The Aso-Ebi Factor and the Yorubas

Observably, parties especially frivolous ones, otherwise referred to as “Owambes” in this part of the world, remain incomplete without attendees adorning, at least one uniformed type of apparel which in most cases, comes in the popular Ankara fabric. This kind of clothing which has an obvious origin in the Yoruba culture is known as “Aso-ebi” in popular Nigerian parlance.

Despite the fact that quite a lot goes into the planning stage of any party or merry occasion in our society, no other item, in the contemporary Nigerian social setting, constitute as much importance as the subject of Aso-ebi. Infact, in most instances, it is usually discussed before the subject of food is considered at all. So much premium is placed on the selection process of ‘ this thing’ such that more consultation is done in its regards than the issue of selecting a school for a child!

Gone are the days when this practice was confined to the circles of the unsophisticated and unlearned people, these days the reverse is the case as Aso-ebi has forced its ways into the corporate and enlightened world.

Just last two weeks, the ruling party, People’s Democratic Party (PDP) held a national event during which the who-is-who in the Nigerian political terrain, the sophisticated and supposedly learned leaders of this country were sighted in a beautiful green Ankara Aso-ebi. Without any more instances, the PDP event was a good attestation to the fact that Aso-ebi has come to be entrenched, not only among the Yorubas but as a National culture.

Many reasons have been put forward on several occasions as the rationale behind this practice. To some people, Aso-ebi is the only point one can make to register his/her support and solidarity for any celebrant. They believe that one major means through which an individual can assure a celebrant of his/her unflinching support is to “help” the celebrant by taking part in the purchase of a selected Aso-ebi fabric. The support, to this school of thought, becomes more demonstrated when such an individual attends the party or occasion, proudly in the Aso-ebi.

As much as this symbolic solidarity makes some senses, especially when considered from the African communal, close-knitted large family culture perspective, one can easily make an argument that merely buying and appearing in a particular outfit during events does not indicate that one is not wishing the celebrant the worst of evils. Or what can one say about a hired assassin who appeared in the chosen Aso-ebi fabric for a particular celebration in order to gain entrance into the party ground and possibly wade off all manners of suspicion as to his mission of eliminating the celebrant, in a secluded place (say, the toilet) at the party venue before the expiration of the party? Hence, the issue of Aso-ebi being a way of demonstrating support and solidarity may not hold too much logic.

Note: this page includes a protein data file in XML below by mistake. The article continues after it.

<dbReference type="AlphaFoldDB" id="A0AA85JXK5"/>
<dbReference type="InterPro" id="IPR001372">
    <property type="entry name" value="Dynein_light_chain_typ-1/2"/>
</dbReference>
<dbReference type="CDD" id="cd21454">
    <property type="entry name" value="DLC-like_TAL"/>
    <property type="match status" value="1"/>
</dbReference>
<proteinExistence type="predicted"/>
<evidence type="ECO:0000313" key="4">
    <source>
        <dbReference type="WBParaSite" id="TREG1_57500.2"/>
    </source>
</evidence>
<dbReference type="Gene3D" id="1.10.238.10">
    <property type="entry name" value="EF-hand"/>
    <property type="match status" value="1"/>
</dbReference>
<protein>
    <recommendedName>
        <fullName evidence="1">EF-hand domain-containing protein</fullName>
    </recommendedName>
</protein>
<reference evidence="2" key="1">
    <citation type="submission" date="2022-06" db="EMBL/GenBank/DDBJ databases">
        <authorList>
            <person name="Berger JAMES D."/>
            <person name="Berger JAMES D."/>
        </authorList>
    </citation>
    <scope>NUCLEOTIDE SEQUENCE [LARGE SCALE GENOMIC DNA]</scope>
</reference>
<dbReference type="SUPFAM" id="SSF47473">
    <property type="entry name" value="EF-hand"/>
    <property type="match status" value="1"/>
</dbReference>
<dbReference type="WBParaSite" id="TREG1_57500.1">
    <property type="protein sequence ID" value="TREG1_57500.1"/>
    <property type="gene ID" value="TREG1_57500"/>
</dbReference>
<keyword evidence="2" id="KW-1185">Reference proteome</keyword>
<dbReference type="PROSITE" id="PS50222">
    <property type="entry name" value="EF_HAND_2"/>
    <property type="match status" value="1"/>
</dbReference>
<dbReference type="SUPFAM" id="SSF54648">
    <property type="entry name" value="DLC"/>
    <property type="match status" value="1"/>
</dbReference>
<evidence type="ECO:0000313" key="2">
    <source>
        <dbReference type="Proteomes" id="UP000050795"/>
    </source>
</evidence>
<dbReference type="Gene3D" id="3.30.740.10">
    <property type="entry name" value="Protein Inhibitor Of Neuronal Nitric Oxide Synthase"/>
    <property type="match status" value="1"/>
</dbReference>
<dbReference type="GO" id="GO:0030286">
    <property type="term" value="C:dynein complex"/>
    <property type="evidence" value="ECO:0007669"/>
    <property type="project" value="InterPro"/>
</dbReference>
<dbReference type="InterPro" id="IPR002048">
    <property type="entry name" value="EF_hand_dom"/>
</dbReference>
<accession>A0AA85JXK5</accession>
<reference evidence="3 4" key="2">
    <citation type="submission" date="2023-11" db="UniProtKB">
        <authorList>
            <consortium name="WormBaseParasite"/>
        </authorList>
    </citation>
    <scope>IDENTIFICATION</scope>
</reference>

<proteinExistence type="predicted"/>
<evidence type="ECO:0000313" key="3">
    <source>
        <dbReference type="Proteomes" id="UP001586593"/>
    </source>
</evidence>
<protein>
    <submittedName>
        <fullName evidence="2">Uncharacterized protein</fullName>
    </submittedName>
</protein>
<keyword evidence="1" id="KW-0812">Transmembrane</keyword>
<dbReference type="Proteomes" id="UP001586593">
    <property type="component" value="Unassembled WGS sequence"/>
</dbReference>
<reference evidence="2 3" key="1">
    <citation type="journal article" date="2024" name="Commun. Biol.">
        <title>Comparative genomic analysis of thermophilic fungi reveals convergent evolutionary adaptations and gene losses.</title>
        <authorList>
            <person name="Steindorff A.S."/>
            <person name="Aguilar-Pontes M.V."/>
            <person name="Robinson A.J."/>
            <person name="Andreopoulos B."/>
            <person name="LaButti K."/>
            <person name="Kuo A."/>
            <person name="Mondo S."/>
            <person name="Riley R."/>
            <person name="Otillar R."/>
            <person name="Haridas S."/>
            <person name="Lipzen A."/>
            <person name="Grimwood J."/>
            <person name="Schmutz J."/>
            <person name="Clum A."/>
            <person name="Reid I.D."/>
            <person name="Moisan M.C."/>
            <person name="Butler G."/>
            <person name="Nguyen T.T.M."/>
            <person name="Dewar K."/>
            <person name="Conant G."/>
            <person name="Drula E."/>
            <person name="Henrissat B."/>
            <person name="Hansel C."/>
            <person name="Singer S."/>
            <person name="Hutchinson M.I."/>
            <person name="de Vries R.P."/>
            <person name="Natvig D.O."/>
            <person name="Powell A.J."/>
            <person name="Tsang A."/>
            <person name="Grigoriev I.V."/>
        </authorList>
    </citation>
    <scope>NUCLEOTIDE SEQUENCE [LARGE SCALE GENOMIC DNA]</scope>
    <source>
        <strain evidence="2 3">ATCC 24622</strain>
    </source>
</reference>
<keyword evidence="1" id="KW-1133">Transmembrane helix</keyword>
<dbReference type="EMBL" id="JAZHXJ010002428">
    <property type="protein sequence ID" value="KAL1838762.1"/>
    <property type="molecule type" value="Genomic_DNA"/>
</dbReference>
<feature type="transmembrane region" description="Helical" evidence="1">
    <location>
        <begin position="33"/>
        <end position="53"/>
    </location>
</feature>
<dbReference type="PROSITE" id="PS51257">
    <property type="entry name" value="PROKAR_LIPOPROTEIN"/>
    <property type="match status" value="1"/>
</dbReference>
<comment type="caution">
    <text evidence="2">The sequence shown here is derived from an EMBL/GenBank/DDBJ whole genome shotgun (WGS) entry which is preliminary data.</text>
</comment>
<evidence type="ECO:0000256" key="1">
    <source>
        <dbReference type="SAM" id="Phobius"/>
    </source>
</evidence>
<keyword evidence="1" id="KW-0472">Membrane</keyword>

Yet another school of thought, really a pro Aso-ebi school, claim that the practice helps the celebrant to cushion the effects which his/her expenses for the party must have wrought on his/her wallet. It is believed that by inflating the cost of the fabric, the celebrant, who more often is responsible for the selection and distribution of the cloth, would be able to recoup most of his/her expenses on the party, especially on the provision of food and drinks.

The custom is this. A celebrant combs the market for a cheap but deceptively expensive-looking fabric; sells to friends and well-wishers with, say 50% inflation; in the name of wanting to share “gifts of appreciation” to those who share in the purchase of the fabric. Only for him/her to distribute cheap match-boxes (with matches inside of course), plastic hand-fans, toilet soaps, noodles packs and others of such articles, the costs of which is in no way close to the “profits” made from the sale of the cloths.

Now, that exactly accounts for the further entrenchment of this practice among Nigerians. Having understood the game thoroughly, one (especially those who had been victims) would not want to be complete losers. They, therefore in return look (and create, where there is none) for every opportunity to host parties and sell Aso-ebi in order to recoup earlier “investments”. After all, One good Turn, deserves another!